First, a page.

Previous studies have demonstrated that skeletal muscle from individuals susceptible to malignant hyperthermia (MH) has a defect associated with the mechanism of calcium release from its intracellular storage sites in the sarcoplasmic reticulum (SR). In this report we demonstrate that the [3H]ryanodine receptor of isolated MH-susceptible (MHS) porcine heavy SR exhibits an altered Ca2+ dependence of [3H]ryanodine binding at the low affinity Ca2+ site as well as a lower K(d) for ryanodine (92 versus 265 nM) when compared to normal porcine SR. The B(max) of the normal and MHS [3H]ryanodine receptor (9.3-12.6 pmol/mg) was not significantly different, and analysis of MHS and normal SR proteins by sodium dodecyl sulfate-polyacrylamide gel electrophoresis did not reveal a significant difference in the intensity of Coomassie Blue staining of the spanning protein/ryanodine receptor region of the gels (M(r) > 300,000). We also find that MHS porcine muscle intact fiber bundles exhibit a 5-10-fold lower ryanodine threshold for twitch and tetanus inhibition, and contracture onset when compared to normal muscle. Since the SR ryanodine receptor is a calcium release channel as well as a component intimately involved in transverse tubule-SR communication, abnormalities in the skeletal muscle ryanodine receptor may be responsible for the abnormal SR calcium release and contractile properties demonstrated by MHS muscle.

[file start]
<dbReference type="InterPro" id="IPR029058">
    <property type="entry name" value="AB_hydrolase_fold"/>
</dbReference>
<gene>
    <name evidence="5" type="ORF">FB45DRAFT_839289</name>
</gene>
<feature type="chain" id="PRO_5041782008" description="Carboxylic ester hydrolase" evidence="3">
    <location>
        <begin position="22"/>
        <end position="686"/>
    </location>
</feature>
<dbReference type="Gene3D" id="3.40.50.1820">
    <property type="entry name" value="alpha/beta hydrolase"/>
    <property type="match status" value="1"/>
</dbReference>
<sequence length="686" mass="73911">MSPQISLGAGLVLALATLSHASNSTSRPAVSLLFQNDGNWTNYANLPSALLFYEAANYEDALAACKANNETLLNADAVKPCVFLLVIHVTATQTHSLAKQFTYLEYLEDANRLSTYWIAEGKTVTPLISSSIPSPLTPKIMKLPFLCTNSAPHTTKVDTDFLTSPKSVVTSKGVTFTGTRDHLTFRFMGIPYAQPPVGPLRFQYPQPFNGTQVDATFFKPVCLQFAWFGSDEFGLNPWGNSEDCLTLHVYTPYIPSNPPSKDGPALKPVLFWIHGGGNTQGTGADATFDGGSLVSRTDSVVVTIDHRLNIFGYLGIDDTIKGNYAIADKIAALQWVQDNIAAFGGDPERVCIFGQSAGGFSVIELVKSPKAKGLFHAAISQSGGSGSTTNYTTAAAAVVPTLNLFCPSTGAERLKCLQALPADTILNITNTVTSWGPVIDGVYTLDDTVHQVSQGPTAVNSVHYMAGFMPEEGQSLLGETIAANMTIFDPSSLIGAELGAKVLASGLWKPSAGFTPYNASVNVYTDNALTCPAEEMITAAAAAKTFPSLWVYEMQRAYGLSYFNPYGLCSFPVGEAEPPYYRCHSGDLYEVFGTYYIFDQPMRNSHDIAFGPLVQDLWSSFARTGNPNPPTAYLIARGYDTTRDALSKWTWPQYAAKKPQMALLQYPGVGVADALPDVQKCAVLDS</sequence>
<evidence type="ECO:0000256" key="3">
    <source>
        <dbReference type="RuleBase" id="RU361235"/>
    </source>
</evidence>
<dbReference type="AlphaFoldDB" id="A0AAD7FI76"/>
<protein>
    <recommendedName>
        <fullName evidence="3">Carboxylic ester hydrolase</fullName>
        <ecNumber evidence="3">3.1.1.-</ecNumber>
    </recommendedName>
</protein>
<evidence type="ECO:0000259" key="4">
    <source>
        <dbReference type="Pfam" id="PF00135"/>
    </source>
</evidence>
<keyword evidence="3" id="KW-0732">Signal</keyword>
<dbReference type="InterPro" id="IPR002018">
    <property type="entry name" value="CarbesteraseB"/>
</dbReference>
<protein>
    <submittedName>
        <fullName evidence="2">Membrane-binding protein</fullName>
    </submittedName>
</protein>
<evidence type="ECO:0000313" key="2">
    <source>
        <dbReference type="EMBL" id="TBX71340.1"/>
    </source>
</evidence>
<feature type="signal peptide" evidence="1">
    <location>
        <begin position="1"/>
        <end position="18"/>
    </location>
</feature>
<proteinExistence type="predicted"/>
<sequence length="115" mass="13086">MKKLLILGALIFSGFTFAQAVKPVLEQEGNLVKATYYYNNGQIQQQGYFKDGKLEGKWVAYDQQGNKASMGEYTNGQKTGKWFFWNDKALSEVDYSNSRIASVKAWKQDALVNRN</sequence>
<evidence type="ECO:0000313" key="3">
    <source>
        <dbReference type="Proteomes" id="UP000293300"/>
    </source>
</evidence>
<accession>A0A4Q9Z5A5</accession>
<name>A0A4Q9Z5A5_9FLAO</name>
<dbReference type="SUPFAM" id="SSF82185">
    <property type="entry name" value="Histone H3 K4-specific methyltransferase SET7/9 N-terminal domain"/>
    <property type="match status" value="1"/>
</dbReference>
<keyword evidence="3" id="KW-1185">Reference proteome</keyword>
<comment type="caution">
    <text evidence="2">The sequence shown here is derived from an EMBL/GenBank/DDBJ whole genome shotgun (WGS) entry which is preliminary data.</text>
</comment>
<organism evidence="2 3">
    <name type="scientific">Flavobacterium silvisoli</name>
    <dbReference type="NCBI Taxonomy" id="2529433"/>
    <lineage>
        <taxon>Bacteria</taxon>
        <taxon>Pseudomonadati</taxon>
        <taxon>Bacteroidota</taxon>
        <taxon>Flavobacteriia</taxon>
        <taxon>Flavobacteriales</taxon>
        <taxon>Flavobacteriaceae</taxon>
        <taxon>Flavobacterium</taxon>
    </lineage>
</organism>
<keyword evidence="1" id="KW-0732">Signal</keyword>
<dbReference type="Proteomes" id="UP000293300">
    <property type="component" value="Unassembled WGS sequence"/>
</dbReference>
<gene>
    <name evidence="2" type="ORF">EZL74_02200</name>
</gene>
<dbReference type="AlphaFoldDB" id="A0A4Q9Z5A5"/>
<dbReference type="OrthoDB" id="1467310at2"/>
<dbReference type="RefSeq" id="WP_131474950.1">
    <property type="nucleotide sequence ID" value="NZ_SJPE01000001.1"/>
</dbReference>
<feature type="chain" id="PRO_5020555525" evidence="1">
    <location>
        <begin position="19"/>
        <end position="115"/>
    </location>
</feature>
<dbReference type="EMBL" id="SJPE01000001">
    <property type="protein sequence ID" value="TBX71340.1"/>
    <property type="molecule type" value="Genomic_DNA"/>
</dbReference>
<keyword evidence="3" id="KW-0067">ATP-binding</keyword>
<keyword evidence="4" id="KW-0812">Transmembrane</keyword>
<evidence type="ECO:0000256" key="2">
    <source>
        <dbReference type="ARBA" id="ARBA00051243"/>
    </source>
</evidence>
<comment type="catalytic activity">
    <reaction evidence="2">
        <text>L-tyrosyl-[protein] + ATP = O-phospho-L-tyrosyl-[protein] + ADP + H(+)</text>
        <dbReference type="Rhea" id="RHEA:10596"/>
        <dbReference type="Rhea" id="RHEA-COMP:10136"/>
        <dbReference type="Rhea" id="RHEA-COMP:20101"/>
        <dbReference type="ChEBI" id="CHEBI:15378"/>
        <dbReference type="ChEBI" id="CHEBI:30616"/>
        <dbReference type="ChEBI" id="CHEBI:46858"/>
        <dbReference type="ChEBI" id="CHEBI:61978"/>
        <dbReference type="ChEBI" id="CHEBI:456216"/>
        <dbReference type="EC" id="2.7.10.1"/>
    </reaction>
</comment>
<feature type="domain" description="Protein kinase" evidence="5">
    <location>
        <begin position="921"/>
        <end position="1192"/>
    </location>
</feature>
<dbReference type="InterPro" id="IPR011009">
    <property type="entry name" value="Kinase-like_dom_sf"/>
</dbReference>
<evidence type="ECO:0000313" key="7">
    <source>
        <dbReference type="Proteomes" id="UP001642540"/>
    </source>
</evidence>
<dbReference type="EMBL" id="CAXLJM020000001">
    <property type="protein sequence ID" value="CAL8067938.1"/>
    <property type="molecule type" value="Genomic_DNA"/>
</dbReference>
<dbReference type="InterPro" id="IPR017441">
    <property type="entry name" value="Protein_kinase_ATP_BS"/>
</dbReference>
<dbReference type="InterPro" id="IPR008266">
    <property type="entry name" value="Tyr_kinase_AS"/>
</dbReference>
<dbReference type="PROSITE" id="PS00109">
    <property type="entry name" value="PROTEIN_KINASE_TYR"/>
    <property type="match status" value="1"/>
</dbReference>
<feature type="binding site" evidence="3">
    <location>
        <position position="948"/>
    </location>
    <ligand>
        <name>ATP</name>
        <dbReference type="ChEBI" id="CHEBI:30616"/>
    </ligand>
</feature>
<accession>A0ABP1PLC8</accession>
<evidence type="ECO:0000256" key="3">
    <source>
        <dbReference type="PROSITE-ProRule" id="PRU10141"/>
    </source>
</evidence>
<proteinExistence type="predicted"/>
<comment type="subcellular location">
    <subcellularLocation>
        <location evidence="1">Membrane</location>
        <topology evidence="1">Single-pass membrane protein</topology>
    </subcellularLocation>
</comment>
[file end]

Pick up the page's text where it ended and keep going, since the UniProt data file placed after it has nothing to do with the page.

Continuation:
|Original language||English (US)|
|Number of pages||6|
|Journal||Journal of Biological Chemistry|
|State||Published - 1988|